Wildfire Smoke: Bad for our health, bad for our climate

Researchers are just beginning to understand the risks of wildfire smoke to public health and our climate. Emerging scientific research points to the need for more active management on unhealthy forests to reduce the heavy fuels that are contributing to larger and more severe wildfires.

Bad for Public Health: Wildfire smoke contains carbon monoxide, sulfur dioxide, nitrogen dioxide, ammonium, volatile organic compounds, formaldehyde, methanol, and air-borne lead and mercury.

Wildfire smoke also contains fine particles that can penetrate deep into the lungs, aggravating chronic heart and lung diseases and triggering asthma attacks.  These fine particulates have been linked to increased COVID-19 infections and deaths during the pandemic.

Long term exposure can lead to cancer, stroke, irregular heartbeat and heart attacks, as well as respiratory problems, such as irritation of the airways, coughing or difficulty breathing.  Vulnerable populations, including seniors and those with chronic illness  tend to be more susceptible to its effects. One study found that smoke exposure increases the chance of premature birth, another suggested it can alter and damage DNA in young children.

Scientists are also researching the mental health impacts of prolonged exposure to wildfire smoke, linking forest fires to psychological stress and changes in cerebral blood flow.

Wildfire smoke is a national issue.  In 2021, wildfire smoke from the West Coast reached New York City, Washington DC and other East Coast cities. Recent research shows that long-range smoke actually had worse health effects on people than if they had been closer to the fire.

Bad for the environment: Research published in the Proceedings of the National Academy of Sciences shows that, during a large fire event, wildfire smoke can account for 25 percent of dangerous air pollution in the U.S.

In July 2021 alone, wildfires burning across the Western U.S. emitted enough carbon dioxide to wipe out more than half of the region’s pandemic-driven emissions reductions in 2020. California, Idaho, Oregon, and Washington saw fossil-fuel emissions decline by around 69 million tons of carbon dioxide last year. But from July 1 to July 25, fires in these states produced about 41 million tons of carbon dioxide, based on data provided to MIT Technology Review from the European Commission’s Copernicus Atmosphere Monitoring Service.

In 2020, the worst days of wildfires in California generated emissions that are roughly 4 to 8 times higher than the average daily emissions from all economic activity across the state.

The following chart from World Resources Institute illustrates how increased global emissions lead to higher temperatures, which then create drier, more fire-prone conditions. With more fires comes more emissions, perpetuating the entire cycle. We can influence the feedback loop by using active forest management tools (timber harvest, thinning and controlled burning) to reduce the fuels that make fires burn hotter and larger.

Solutions Active forest management is an important solution to reducing the risks of severe wildfires and the smoke that is harming public health and the environment. With millions of acres of National Forest System lands at risk of severe wildfires, federal agencies should take quicker action after a fire to remove dead and dying trees and replant new trees.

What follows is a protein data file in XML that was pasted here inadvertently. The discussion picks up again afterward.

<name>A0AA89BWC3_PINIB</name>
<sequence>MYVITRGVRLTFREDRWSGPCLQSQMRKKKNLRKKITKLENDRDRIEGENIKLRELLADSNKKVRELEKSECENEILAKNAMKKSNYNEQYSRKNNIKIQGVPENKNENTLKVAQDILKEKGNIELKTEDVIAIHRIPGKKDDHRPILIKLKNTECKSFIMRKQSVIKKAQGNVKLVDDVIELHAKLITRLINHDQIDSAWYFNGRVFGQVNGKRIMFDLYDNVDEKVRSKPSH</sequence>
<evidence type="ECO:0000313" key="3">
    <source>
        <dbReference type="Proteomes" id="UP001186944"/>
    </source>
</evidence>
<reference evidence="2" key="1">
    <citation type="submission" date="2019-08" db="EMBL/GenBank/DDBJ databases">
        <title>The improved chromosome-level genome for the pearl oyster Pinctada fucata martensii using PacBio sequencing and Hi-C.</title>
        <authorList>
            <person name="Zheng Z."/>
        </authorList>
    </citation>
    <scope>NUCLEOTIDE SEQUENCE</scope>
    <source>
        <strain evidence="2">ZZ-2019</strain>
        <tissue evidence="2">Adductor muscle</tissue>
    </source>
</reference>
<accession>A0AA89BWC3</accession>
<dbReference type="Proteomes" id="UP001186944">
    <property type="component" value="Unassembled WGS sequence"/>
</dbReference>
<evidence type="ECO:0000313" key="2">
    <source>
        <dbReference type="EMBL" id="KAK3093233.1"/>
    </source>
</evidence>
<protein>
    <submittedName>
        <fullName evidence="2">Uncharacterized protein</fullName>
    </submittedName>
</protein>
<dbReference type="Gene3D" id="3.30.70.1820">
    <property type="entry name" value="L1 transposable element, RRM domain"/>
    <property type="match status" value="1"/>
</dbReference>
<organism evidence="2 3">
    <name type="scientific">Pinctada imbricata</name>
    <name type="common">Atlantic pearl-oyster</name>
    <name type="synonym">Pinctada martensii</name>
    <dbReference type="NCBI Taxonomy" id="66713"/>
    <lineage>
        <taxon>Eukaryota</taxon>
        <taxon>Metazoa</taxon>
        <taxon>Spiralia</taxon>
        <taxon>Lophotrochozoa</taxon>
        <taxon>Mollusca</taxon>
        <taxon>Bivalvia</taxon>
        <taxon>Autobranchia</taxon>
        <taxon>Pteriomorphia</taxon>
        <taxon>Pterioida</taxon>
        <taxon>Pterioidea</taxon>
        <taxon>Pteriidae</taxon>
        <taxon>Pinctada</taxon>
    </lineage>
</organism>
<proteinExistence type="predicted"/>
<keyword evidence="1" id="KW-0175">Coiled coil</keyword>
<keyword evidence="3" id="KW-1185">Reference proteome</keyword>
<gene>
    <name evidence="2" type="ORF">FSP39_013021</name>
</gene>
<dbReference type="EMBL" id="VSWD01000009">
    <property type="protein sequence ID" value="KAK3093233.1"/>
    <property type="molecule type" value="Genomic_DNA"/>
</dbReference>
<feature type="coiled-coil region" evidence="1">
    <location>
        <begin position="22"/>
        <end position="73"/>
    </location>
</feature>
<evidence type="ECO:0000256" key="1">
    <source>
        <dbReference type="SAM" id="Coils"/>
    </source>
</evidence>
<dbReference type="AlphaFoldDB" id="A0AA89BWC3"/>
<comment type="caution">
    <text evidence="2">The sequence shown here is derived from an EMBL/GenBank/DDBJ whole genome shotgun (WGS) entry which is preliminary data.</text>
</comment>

Three elements influence wildfire: oxygen, heat and fuel. The only one we can manage is fuel. Proven, science-based forest management tools like logging, thinning, and controlled burns reduce excessive vegetation that fuel catastrophic wildfires. Fires on managed forestland are easier to put out because fuels are reduced through harvest, lands are replanted after fire, access is maintained through roads and fires are aggressively, but safely, put out.

The risk of climate change requires actively managing our forests to maintain healthy, growing trees needed to remove carbon dioxide from the atmosphere. Sustainable timber harvesting and continuous replanting prevents forests from being converted to non-forests, and ensures that forests can continue to sequester and store carbon now and into the future.

Further, the United States is a major importer of wood products, even though we have the the strictest and most sustainable forest harvesting laws in the world. Purchasing American-made wood products is more environmentally friendly than foreign products that are not subject to the same strict environmental timber harvesting laws. Meeting our own demand for wood products minimizes fossil fuel consumption by eliminating the need to transport more raw materials and wood products from hundreds or thousands of miles away.

Our climate also benefits when we build with wood, because every ton of that wood holds 1,000 pounds of carbon. That is equal to 3,667 pounds of carbon dioxide removed from the atmosphere. The benefit to our climate is magnified by the carbon absorbed by the forest growing that replaces any trees harvested. When wood products replace more energy intensive building materials like concrete and steel, the carbon benefits of American-grown wood increases.

Wildfire Smoke: Bad for our health, bad for our climate